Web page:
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Summer school is still about learning, catching up
Summer school is no break from education. Students still have homework. Participation is still required. Failure is still not an option.
“Summer school overall is much more organized,” said Jill Carlson, Central Kitsap School District’s new director of curriculum. “I think there’s a lot more thought about where we want to go and how we want to get there.”
In both Kitsap County School Districts, the main purpose for summer school is for credit recovery, according to school officials. It’s an accelerated program that allows students to buckle down and focus for a few short weeks to make the grade. Central Kitsap School District students attend school for 17 days, Monday through Friday. Bremerton School District students sit in classes for 15 days out of the summer, Monday through Thursday.
Districts charge between $110-$250 for students to attend summer sessions The fee puts a little more value in the education students are receiving, said David Guertin, principal of Summer Academy for CKSD.
Much to the surprise of school officials in Central Kitsap, students easily settled into their school routines as they would during the school year. Classes were offered at Ridgetop Jr. High for grades 6-12 for a variety of math, reading and writing courses. Independent study and online courses also were available this summer, allowing students to clear up spots in their fall schedule for other courses they want.
“We had almost a serene start,” said Guertin of the 760 enrolled students. “They’re starting to come alive now.”
Eli Lines hopes his hard work in an Algebra I class will pay off this summer. It is the 16-year-old’s first time in summer school, and he is required to pass the course in order to move on to tenth grade.
“I actually like it a lot,” he said. “It’s kinda a bit of pressure. (But) it’s not like I can’t do it.”
Lines said he felt a better connection to his summer school teacher and the way she presents things. Smaller class sizes also allow him one-on-one time if he needs it, which is helpful, he said.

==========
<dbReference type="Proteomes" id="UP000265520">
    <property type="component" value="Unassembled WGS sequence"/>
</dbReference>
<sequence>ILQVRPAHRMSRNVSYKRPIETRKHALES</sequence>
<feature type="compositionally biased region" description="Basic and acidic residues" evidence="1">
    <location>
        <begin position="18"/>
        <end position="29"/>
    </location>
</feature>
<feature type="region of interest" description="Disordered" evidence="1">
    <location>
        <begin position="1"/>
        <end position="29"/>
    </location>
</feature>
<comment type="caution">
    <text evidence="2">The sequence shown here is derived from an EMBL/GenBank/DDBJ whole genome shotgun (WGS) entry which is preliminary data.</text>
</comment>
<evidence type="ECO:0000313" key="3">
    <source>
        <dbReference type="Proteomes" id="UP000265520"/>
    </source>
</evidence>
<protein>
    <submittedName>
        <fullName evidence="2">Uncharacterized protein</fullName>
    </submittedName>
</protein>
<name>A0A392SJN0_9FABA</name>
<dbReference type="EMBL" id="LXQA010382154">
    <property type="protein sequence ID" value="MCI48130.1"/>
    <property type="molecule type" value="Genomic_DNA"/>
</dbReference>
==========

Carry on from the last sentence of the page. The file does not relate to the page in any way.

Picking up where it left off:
New interim CKSD Superintendent Hazel Bauman got her first sight of teachers at work on July 24 when she took a quick tour of the Summer Academy. Bauman and Carlson visited a math class and English Language Learner class.
“I think it’s a great gift for students who need an extra boost,” said Bauman of the program. “I got a good first impression.”
Inside one classroom, students from Japan, Korea, China, Ukraine and several other countries worked together on reading skills. Foreign high school and elementary school students are paired together in the mornings to work together on overcoming language difficulties while learning English.
“They’re eager learners,” said Donna Stanton, an English-as-a-second language (ESL) teacher. “They’re very studious and their efforts are sincere. That’s what makes it so easy.”
This week, the Bremerton School District wrapped up its summer school session where remedial classes were offered for students from 6th through 12th grades. CKSD will finish on Aug. 9.
The Bremerton School District had a much smaller group of students retaking courses — a mere 70 students.
“This year, as in past years, we offered English (Freshman – Senior), Algebra, Geometry, US History, World History, Science and HSPE Preparation in reading and writing,” said Patty Glaser, Bremerton School District Communications Coordinator. “Also, for the first time, we offered an online credit accrual option for students who wanted to take a class over the summer to either make more room in the schedule for something that they may be interested inthat was not offered at the high school.”
The online option allowed high school students to work ahead for more credits toward graduation. Students who want to take a class that isn’t normally available during the school year can do so for $160 throughout the summer. Students taking online classes had live one-on-one instruction 24 hours a day.
“We’re very excited to provide this opportunity to students this summer,” said Kati Cathum, Bremerton School District digital education coordinator. “In a way, it’s an extension of the Online Options after school program available last school year at BHS and Mountain View Middle School. The success of the program in allowing students to take extra courses outside of the school day led to the idea of extending that opportunity into the summer. So far, feedback has been positive.”
Eleven high school students signed up for the program this year where they could choose from everything from core classes to AP classes, Cathum said. All courses are taught by Washington State certified teachers and are to be completed in 50 days.
“Their only limitation was that they could only take one semester long course, so if they wanted to start a full year course, they were aware the second half would need to be taken during the school year, either during their regular schedule or in the after school program,” she said.
“This year was a trial run, to see how it went and if it met the needs of our students. Once the summer option ends, we’ll evaluate the program, look at its effectiveness, and make decisions from there. Our goal when it comes to online offerings in the Bremerton School District is to go slow, set it up correctly and grow the program with care and deliberation.”
Both school districts won’t know for awhile what the pass and failure rate is until school is completed and statistics are gathered.